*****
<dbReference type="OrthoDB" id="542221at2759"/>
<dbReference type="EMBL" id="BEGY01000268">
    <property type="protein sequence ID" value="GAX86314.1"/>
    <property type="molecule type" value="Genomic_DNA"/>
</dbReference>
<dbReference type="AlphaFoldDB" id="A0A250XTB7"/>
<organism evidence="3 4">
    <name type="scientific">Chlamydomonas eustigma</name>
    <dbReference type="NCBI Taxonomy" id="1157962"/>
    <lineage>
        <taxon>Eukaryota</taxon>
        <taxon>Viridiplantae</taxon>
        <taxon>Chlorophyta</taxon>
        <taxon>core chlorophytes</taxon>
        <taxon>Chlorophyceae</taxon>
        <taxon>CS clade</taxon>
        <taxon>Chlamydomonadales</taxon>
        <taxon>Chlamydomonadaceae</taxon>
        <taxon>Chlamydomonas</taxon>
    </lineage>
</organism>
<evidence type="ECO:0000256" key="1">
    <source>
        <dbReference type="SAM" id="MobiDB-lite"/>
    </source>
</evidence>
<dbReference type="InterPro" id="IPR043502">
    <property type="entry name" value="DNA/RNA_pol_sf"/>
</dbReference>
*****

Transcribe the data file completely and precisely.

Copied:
<dbReference type="OrthoDB" id="542221at2759"/>
<dbReference type="EMBL" id="BEGY01000268">
    <property type="protein sequence ID" value="GAX86314.1"/>
    <property type="molecule type" value="Genomic_DNA"/>
</dbReference>
<dbReference type="AlphaFoldDB" id="A0A250XTB7"/>
<organism evidence="3 4">
    <name type="scientific">Chlamydomonas eustigma</name>
    <dbReference type="NCBI Taxonomy" id="1157962"/>
    <lineage>
        <taxon>Eukaryota</taxon>
        <taxon>Viridiplantae</taxon>
        <taxon>Chlorophyta</taxon>
        <taxon>core chlorophytes</taxon>
        <taxon>Chlorophyceae</taxon>
        <taxon>CS clade</taxon>
        <taxon>Chlamydomonadales</taxon>
        <taxon>Chlamydomonadaceae</taxon>
        <taxon>Chlamydomonas</taxon>
    </lineage>
</organism>
<evidence type="ECO:0000256" key="1">
    <source>
        <dbReference type="SAM" id="MobiDB-lite"/>
    </source>
</evidence>
<dbReference type="InterPro" id="IPR043502">
    <property type="entry name" value="DNA/RNA_pol_sf"/>
</dbReference>